To further complicate matters, each client must think about their unique risk posture and appetite while insurers work to align policies that meet demands while they’re analyzing what’s actually affecting organizations in the wild. 

Insurers are certainly becoming more aware of your client's pain points, and while we’re starting to see some harmony in the industry about managing those risks, it’s likely this will continue to evolve as the threat landscape continues to expand.

Many small and middle-market clients just don’t have the same level of controls or capabilities that larger or mature organizations do. So, while insurers look for best practice implementation and management, they’re often challenging for SMBs. That can range from building effective training and education programs for staff to implementing security controls such as multifactor authentication (MFA). Again, this creates an opportunity for your MSSP to step in.

Even if you’re managing larger clients that have these capabilities, your MSSP will likely still play a role in ensuring those capabilities are current and continuous. And, it’s not just about saying your clients have these controls in place. Insurers also now require clients to demonstrate they’re effectively doing what they say they are, even for security controls not listed on a cyber insurance application.

Demonstrating Maturity

If you’re managing your clients’ controls and frameworks via spreadsheets and word processing documents, it can be incredibly difficult to demonstrate program maturity, especially in real-time, and especially in multi-tenant environments where you’re handling security for a range of diverse clients.

If you haven’t done so already, adopting a SaaS-based cybersecurity framework management platform can help. With a cybersecurity management solution, you can see exactly where your clients are in framework implementation, can get insight into more than one framework at a time, and you can crosswalk multiple frameworks simultaneously.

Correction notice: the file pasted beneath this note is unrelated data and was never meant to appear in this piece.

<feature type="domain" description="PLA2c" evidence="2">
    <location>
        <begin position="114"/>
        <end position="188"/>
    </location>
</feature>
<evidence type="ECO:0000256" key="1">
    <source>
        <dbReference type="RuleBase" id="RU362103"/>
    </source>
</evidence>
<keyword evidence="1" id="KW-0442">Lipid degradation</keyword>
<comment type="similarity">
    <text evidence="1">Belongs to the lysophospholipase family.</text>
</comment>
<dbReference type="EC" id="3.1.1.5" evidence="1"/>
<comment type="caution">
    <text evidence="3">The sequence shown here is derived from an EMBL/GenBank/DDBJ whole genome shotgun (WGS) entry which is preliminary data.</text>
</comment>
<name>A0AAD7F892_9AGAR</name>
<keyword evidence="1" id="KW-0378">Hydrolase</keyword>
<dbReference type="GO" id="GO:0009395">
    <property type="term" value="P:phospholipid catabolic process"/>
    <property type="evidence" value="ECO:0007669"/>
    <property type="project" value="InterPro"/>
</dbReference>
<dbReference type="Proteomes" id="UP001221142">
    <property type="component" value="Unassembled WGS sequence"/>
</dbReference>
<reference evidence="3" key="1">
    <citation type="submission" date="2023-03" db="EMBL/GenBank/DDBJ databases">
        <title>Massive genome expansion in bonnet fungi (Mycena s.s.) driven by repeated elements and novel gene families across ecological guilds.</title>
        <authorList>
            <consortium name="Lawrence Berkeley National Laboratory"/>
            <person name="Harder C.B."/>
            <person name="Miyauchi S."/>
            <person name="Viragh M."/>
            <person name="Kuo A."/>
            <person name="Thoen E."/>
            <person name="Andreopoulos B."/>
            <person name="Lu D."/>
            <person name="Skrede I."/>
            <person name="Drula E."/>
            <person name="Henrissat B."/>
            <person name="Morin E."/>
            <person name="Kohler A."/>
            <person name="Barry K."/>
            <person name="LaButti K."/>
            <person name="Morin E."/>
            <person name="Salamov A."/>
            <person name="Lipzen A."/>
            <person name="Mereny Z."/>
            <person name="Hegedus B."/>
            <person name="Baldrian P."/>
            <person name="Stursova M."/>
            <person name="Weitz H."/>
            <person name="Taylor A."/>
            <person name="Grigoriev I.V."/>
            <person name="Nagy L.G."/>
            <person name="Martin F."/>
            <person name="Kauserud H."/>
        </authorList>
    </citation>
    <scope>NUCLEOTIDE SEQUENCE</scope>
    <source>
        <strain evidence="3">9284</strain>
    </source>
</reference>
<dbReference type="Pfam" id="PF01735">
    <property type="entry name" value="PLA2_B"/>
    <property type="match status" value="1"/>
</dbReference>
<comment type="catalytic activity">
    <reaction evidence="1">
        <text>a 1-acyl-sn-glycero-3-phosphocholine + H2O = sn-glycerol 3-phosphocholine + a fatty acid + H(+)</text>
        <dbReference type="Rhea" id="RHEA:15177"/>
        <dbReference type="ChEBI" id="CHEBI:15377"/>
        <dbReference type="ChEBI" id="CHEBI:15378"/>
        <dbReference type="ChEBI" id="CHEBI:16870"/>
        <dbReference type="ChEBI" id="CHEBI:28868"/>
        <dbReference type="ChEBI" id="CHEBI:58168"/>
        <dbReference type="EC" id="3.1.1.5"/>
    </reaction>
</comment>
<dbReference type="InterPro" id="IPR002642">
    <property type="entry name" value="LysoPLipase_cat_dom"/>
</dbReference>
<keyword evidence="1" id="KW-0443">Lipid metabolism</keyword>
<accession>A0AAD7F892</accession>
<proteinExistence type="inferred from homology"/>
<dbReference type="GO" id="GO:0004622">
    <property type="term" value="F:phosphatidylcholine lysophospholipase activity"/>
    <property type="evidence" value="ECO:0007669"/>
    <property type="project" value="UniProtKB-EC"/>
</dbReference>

If you manage multiple frameworks that meet different areas of your insurance requirements, with this type of platform, all of that data is in one place. You can even get insight all the way down to individual controls and sub-controls. You can also use the platform to export data about controls and frameworks to submit with your clients’ cyber insurance applications.

The benefit? If your clients can demonstrate to their insurer that they’re doing what they require and more, they may get more brokerage coverage, more exposure to carriers, and potentially additional discounts or services—all because they can prove they’re effectively doing what they say you are. 

In fact, if your clients want the opportunity for better coverage and potentially better rates, they shouldn’t wait until they get an insurance application to think about what they need to do.

The better way to do this is to have answers long before an insurer mandates security requirements. Again, if you use a cybersecurity management platform for your clients, you can easily and quickly cull all the data needed to demonstrate what they’re doing and be more effective in answering additional security questions along the way.  

Remember, you should always take into consideration the capabilities the insurer requires, but never rely on that exclusively for adequate and appropriate coverage.